An assessment of the efficacy and cost of alternative carbon mitigation policies for the state of Indiana
A nation-wide climate policy targeting the power sector might lead to dramatic changes to Indiana's electricity generation system. This is because Indiana relies heavily on coal as its primary source for electricity generation and coal is much more carbon-intensive than other fossil fuels. In the possible event that Indiana will have to take action on carbon mitigation, for example because of a national climate policy in the future, it is important for state policymakers to understand the costs and efficacy of alternative strategies. In addition, assessing the impacts of the policy alternatives on Indiana serves as guidance for the national policy design process regarding the subnational impacts. A linear-programming optimization model was created based on the MARKAL energy system model framework to analyze the impact of a potential national climate policy on the state of Indiana. This model is named IN-MARKAL and is built based on comprehensive research into Indiana's energy-economic system, including primary resource supply, energy conversion sectors and end-use sectors. Alternative scenarios explored in this study include a base case scenario and six renewable portfolio standard (RPS) scenarios, including two without trading in renewable energy credits (RECs) and four with REC trading at various costs. In addition, three carbon tax scenarios and two rate-based carbon cap scenarios are studied. The results of the model show that an RPS is a very cost effective option among the policy tools examined. An RPS can achieve substantial emissions reductions for the power sector of Indiana, but it may also lead to a less reliable generation mix. A carbon tax appears to be the least cost effective tool to reduce carbon emissions for Indiana based on the tax trajectories modeled. The emission cap is effective for realizing deep carbon reductions with moderate cost and leads to a diverse generation portfolio for Indiana, but the intermediate goal for Indiana specified in the current EPA proposal may not be achievable, resulting in a large increase in the marginal cost of electricity during the policy phase in, rather than the smooth electricity cost trajectory observed in some other scenarios.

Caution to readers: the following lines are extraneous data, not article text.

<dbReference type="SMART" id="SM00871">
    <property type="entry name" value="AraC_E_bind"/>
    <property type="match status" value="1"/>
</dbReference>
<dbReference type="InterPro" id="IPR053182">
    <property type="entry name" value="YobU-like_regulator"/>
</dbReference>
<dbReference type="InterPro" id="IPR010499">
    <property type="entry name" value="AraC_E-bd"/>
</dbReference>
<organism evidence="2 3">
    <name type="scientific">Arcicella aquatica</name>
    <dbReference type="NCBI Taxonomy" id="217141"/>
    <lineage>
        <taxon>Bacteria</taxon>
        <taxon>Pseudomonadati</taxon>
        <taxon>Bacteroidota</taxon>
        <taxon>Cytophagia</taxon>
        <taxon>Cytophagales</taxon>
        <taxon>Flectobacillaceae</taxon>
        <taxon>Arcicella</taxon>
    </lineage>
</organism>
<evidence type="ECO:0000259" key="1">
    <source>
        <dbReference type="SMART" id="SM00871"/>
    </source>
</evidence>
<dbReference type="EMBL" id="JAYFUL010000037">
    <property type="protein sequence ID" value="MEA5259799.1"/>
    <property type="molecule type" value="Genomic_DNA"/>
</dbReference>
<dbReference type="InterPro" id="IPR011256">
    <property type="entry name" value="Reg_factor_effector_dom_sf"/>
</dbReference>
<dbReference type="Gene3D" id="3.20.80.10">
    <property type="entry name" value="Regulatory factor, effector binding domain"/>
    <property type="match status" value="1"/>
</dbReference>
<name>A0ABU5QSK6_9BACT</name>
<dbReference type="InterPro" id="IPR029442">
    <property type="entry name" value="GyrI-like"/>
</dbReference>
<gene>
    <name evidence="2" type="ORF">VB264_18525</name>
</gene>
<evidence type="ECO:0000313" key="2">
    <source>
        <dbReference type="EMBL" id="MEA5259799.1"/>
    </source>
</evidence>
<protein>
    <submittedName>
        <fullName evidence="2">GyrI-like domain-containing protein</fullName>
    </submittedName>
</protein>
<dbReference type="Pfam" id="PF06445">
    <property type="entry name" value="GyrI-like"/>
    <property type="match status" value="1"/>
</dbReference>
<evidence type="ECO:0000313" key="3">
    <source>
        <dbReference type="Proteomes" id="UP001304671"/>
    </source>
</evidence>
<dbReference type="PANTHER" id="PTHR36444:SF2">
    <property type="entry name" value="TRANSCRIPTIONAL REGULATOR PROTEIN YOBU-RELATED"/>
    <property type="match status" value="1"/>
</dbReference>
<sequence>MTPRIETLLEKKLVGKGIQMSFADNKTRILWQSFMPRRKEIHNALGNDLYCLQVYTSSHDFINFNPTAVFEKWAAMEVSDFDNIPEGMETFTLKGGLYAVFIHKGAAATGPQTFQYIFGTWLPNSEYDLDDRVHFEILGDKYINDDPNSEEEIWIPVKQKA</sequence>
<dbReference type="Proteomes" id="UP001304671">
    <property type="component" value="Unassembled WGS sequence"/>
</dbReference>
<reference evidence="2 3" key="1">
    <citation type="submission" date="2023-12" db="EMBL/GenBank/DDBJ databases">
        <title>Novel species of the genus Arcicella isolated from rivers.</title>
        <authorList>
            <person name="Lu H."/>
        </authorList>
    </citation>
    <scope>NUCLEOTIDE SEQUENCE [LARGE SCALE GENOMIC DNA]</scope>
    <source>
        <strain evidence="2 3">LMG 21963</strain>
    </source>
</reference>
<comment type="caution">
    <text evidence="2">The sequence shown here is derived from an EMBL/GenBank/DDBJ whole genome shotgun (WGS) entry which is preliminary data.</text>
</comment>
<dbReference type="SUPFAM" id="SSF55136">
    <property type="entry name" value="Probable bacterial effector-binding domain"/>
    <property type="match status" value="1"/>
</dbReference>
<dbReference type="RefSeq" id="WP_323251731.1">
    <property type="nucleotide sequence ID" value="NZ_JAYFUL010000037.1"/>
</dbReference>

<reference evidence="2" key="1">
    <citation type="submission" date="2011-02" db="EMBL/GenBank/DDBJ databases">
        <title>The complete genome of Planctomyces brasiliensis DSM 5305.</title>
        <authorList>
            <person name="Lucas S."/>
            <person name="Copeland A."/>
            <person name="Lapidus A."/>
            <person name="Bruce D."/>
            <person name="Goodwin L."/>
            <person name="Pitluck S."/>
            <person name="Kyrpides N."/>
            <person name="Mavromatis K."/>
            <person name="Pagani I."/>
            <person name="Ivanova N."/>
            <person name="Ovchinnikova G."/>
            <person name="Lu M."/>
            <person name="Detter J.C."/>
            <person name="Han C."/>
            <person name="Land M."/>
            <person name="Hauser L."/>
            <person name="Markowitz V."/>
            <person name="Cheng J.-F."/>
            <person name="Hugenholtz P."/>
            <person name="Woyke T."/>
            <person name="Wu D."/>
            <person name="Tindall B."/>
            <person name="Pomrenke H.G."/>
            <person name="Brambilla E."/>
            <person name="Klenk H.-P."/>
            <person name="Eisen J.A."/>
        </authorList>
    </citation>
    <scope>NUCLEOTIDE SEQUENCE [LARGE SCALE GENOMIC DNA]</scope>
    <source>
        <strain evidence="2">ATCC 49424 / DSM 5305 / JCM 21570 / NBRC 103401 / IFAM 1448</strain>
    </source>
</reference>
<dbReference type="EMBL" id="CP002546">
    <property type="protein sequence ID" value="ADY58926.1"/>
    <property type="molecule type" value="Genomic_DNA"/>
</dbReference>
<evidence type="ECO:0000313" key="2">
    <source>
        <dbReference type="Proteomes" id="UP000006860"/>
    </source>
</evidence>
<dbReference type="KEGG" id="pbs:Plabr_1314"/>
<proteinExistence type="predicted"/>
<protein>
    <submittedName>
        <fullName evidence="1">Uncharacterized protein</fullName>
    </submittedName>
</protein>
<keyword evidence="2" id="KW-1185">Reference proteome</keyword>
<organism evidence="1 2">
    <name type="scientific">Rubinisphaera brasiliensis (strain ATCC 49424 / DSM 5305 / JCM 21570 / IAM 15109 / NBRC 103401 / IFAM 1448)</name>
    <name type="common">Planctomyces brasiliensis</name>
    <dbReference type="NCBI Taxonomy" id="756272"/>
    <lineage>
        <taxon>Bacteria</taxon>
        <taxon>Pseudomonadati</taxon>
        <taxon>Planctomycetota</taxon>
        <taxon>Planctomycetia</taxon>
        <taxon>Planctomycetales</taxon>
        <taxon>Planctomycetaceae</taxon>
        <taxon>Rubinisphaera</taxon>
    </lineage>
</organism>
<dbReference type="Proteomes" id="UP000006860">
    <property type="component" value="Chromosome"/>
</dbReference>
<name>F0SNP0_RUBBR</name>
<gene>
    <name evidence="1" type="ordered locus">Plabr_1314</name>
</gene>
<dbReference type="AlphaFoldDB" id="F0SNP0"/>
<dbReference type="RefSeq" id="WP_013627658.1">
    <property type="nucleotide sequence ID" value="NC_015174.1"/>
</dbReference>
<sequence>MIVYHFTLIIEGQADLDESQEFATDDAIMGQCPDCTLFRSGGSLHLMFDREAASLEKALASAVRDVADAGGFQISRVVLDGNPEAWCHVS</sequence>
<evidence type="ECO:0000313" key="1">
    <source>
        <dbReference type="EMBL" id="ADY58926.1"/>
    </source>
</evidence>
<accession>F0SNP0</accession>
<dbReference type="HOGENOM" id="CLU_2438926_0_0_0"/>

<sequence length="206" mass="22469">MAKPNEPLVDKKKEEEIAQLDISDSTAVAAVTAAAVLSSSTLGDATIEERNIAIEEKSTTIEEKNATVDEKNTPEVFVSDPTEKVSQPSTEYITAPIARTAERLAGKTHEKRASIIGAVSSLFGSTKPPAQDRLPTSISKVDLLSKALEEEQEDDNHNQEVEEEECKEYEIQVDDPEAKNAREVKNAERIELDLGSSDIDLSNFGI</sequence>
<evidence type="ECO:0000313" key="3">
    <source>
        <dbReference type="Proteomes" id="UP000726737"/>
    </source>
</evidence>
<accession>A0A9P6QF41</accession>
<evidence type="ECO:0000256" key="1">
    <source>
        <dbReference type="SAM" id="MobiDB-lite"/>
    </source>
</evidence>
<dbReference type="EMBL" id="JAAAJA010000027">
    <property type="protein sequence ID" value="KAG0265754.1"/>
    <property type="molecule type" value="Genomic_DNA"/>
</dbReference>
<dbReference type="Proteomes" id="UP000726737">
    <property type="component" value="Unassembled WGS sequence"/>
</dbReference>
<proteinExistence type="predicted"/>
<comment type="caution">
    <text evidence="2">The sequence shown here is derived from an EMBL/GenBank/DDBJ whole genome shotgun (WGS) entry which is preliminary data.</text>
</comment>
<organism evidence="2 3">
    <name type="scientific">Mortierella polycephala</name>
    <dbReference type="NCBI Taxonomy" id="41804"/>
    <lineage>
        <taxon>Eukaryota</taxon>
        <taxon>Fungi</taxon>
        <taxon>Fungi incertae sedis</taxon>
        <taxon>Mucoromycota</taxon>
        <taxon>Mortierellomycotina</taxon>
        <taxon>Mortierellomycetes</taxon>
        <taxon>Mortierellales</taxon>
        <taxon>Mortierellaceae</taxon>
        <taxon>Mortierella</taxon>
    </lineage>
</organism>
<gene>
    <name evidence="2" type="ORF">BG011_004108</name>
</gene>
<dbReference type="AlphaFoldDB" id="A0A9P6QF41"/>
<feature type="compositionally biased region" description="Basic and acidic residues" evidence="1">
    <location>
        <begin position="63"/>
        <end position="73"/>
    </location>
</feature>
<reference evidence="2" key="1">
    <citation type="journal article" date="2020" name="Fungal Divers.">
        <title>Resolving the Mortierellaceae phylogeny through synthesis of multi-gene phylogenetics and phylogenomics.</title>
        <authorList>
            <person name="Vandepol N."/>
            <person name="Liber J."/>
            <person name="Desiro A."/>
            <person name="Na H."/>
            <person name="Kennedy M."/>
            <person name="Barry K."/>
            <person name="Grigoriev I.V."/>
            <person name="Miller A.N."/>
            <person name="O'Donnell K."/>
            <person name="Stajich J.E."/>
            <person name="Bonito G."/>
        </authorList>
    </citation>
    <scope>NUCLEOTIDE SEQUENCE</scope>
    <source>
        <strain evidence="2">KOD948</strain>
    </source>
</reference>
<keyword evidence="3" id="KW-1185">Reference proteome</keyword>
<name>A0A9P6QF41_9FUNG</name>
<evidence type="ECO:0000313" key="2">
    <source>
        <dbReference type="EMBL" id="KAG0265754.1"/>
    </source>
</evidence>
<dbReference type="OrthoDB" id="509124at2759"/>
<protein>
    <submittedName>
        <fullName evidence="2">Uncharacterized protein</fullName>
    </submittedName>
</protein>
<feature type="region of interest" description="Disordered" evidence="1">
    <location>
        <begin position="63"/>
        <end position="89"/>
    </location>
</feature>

Preckel, Purdue University.
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